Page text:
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Jason's Why by B. Goobie

Goobie, Beth. Jason's Why.  Markham: Red Deer Press, 2012, Print

As "Jason's Why" opens nine-year-old Jason is waiting as his mother carries his things down the stairs, waiting to be taken to a group home. His mother, in her "nice voice" has labelled him "a problem", claiming he is unmanageable when he screams and hits out, so now the social worker is coming to take him away.

At the group home, mistrusting the adults, he hides food in case they do not feed him, watches the hands and feet of the adults in case they hit him, and picks fights with the boys at school so that they will respect him. Jason is living out what he has experienced, his frustration taken out in anger. All he truly wants is to be home with his mother and his little sister. He loves Linda and wants to protect her.

The story is told in his own words, a simple direct vocabulary and short sentences which give a sense of his pent-up frustration. It is as he meets the calm disciplined approach of the adults now around him that he begins to calm down. He finds that he can relate more easily with them, and that his humour will encourage acceptance, at last, from the boys at school where his violence was self-defeating.

Beth Goobie has an important message here. We feel that Jason's violence and frustration has been learned first hand from his family's violence, but the picture can be ameliorated by care, patience and genuine concern.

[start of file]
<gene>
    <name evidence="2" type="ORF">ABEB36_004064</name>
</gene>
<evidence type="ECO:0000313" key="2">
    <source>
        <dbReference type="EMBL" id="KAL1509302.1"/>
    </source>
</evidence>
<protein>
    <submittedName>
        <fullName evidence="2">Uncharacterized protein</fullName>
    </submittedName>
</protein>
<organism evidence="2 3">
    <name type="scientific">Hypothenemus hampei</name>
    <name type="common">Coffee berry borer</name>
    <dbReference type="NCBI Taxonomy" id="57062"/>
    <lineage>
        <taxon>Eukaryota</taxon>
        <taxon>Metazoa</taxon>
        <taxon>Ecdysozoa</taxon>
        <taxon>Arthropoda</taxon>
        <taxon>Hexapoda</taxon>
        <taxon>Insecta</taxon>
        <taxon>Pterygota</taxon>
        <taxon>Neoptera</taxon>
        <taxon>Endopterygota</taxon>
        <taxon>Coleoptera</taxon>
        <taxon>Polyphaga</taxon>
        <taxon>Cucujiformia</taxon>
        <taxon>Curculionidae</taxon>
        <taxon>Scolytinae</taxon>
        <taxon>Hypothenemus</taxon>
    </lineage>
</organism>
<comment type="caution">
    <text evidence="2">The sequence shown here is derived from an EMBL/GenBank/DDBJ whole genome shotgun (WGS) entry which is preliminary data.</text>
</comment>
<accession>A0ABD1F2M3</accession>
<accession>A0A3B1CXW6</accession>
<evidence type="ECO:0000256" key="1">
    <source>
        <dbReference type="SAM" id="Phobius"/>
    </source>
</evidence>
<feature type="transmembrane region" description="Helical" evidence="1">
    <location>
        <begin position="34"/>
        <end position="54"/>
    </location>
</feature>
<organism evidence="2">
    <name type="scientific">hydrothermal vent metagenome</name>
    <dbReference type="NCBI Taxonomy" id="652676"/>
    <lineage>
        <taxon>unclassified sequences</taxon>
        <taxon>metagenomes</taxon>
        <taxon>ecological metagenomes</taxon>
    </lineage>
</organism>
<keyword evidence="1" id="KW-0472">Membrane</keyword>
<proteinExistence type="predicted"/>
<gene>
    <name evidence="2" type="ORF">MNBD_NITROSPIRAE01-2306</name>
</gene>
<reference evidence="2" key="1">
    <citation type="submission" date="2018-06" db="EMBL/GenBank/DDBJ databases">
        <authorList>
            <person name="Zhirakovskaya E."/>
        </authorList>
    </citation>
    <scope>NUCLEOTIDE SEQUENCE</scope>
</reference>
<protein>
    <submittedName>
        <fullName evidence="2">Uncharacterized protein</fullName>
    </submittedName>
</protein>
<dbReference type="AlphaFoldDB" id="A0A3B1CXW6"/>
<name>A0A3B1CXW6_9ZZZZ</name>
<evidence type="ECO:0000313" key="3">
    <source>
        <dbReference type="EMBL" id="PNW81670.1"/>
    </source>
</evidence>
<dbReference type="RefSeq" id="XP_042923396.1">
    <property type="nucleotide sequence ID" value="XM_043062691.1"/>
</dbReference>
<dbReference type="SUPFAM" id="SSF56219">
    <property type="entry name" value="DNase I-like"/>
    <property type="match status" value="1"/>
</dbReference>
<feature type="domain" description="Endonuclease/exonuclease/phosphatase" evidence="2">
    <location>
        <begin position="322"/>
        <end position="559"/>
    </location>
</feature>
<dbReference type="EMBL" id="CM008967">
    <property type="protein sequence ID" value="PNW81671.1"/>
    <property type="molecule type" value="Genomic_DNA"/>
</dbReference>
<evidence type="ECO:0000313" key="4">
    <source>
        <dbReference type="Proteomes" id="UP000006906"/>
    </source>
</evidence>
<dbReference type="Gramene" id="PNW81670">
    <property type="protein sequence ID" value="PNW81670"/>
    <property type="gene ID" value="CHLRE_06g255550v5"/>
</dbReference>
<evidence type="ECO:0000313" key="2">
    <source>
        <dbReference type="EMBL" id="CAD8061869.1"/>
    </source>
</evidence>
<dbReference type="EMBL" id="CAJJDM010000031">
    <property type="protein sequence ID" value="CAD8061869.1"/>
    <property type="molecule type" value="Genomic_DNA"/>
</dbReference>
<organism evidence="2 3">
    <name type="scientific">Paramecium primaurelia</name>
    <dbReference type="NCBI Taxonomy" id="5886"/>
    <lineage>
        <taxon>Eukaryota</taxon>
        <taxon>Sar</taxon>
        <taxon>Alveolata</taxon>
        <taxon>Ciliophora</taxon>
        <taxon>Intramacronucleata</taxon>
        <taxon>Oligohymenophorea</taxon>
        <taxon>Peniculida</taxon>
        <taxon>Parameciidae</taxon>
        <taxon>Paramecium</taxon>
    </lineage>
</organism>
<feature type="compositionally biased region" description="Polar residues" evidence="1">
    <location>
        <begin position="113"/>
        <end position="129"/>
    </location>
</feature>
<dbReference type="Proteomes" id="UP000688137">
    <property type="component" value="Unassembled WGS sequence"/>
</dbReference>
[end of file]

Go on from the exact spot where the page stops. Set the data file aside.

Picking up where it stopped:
Now for the difficulty, the book is written in the first person in a simple direct vocabulary and style. This is the voice of a poorly-educated nine-year-old. It brings us a believable hurting child, however I think it is a book that few children will pick up and read on their own, rather it is one to be shared and discussed in a class situation. Many nine-year-olds will be reading at a more advanced level and will be bored by the simple vocabulary and many will not relate easily to the circumstances of the story. There are also moments, too, when expressions or descriptions give away the adult voice behind Jason's story. When Joe explains how and why the staff restrain the boys when they become violent, or when Jason uses an expression like "a big bubble of mad" inside him you sense a narrator other than Jason. These are surely adult explanations of emotions hard for children to express.

However the story will go a long way, with adult commentary, to explain to children, who may have an anguished child in their midst, exactly what is happening and what that child may have endured.

Recommendation: 2 stars out of 4
Reviewer: Andrea Deakin

Andrea has been involved with books since she was class librarian in Primary School; she later served as school librarian in schools both in England and in Canada, except for the first two years in Canada where she arrived in 1959. When she retired from teaching ( English and History) she was invited to review in February 1971, and continued to review for press, radio, and finally on the Internet (Deakin Newsletter from Okanagan College) until she retired in 2011. Forty years seemed sufficient, although she still cannot keep her nose out of good children's and YA fare.